Lily and Dunkin

Lily and Dunkin

Recently, I started hunting for novels for an identity themed literature circle. Lily and Dunkin, by Donna Gephart, was a recurring suggestion. The book has been on my list for a while, so I decided to move it to the top of my reading pile. I'm happy that I did.

Lily and Dunkin focuses on two grade eight students growing up in Florida who are struggling with issues of identity and belonging. Lily is a girl who is on the cusp of coming out as transgender in her school and community. Norbert (who Lily nicknames Dunkin) is a boy who struggles with bipolar disorder and fitting in at his new school.

Of the two characters, I feel like Lily is the most compelling. She struggles to win the support of her father and navigate the unique challenges faced by transgender teens. The book doesn't shy away from examining bullying at school and its impact. However, the ending falls a bit short, as the bullying storyline doesn't reach a full resolution, but is instead quietly dropped after a serious incident. The book's happy ending is satisfying, although perhaps a little too glowing to ring completely true. I'm willing to forgive the fairy tale ending though to see Lily publically embrace her true identity.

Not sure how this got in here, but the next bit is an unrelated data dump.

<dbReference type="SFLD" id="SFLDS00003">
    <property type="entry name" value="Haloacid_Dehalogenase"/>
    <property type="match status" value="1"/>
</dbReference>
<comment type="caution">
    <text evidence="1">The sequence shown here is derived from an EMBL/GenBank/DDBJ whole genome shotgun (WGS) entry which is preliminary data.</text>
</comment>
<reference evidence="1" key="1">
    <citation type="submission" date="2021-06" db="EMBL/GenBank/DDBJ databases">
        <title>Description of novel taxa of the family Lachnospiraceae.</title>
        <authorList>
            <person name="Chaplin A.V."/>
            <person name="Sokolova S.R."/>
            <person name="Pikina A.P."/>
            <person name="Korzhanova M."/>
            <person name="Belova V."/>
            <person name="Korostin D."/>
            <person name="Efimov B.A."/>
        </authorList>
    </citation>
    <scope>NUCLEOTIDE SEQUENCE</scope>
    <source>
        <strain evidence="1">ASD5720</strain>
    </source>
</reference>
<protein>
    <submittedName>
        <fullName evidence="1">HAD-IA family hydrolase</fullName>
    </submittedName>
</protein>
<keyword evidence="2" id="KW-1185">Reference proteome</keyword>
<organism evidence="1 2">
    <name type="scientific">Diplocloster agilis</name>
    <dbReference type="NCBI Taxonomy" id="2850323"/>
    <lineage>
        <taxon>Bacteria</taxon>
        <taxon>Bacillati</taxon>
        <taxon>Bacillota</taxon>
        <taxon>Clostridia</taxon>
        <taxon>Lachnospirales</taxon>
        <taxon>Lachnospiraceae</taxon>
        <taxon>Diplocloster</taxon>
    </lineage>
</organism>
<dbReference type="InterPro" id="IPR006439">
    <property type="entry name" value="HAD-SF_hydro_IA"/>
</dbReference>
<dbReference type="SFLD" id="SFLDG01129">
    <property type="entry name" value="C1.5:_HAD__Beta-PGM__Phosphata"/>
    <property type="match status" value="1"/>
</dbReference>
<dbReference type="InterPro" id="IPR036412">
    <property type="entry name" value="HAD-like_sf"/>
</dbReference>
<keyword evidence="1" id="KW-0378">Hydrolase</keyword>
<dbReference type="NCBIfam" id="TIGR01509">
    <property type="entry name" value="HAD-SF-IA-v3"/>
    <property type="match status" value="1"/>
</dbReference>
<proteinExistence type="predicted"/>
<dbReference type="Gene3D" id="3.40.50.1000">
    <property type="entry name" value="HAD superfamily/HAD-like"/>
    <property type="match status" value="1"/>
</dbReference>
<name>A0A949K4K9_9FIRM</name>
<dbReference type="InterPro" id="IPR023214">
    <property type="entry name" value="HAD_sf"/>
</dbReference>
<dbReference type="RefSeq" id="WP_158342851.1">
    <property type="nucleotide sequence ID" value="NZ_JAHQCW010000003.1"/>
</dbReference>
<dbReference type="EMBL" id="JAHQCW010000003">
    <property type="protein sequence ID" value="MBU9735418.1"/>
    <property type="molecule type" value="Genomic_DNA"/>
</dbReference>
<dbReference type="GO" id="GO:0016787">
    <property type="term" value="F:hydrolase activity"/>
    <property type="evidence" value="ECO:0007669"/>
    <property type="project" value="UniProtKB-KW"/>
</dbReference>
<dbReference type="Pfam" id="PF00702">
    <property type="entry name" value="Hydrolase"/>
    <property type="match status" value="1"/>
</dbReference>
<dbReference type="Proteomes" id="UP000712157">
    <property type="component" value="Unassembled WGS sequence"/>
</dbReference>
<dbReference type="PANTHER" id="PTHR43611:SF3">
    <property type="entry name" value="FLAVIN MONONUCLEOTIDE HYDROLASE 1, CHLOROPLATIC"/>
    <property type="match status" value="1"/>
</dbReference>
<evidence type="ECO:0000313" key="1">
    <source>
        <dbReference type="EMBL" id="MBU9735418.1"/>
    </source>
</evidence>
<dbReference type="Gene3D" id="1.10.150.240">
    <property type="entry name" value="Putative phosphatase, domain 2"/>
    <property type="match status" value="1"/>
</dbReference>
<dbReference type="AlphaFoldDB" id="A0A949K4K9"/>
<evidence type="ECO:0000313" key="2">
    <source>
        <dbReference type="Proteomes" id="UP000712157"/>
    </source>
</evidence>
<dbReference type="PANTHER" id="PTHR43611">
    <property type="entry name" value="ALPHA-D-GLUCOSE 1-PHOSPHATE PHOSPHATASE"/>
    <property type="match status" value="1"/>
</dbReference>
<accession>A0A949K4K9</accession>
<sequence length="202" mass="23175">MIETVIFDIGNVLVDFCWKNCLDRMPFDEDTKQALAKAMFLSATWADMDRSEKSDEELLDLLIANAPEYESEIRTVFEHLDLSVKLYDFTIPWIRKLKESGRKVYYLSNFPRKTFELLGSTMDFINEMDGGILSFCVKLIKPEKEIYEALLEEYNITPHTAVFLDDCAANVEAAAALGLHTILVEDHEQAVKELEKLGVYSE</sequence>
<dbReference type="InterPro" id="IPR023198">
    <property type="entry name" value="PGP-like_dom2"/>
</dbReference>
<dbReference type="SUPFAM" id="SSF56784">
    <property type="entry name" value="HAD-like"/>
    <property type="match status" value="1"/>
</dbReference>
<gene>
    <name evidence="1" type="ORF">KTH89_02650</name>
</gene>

Dunkin's character was both frustrating and intriguing for me. I liked the depiction of mental illness written from his point of view. It offers important insights into what living with a mental illness would be like. I can see this helping destigmatize mental illness for many students. What frustrated me was Dunkin's complicity in the bullying that takes place. He frequently acts as a bystander, albeit one who is uncomfortable with how Lily is being treated. I can see this opening up some interesting avenues for discussion among students, even if it frustrates me while reading it.

Overall, the book provides good examples of teens who are struggling with identity issues. I think it will speak strongly to students who are trying to figure out where they fit in the world. My next step is to put the book in the hands of my students to see what they think of Lily and Dunkin.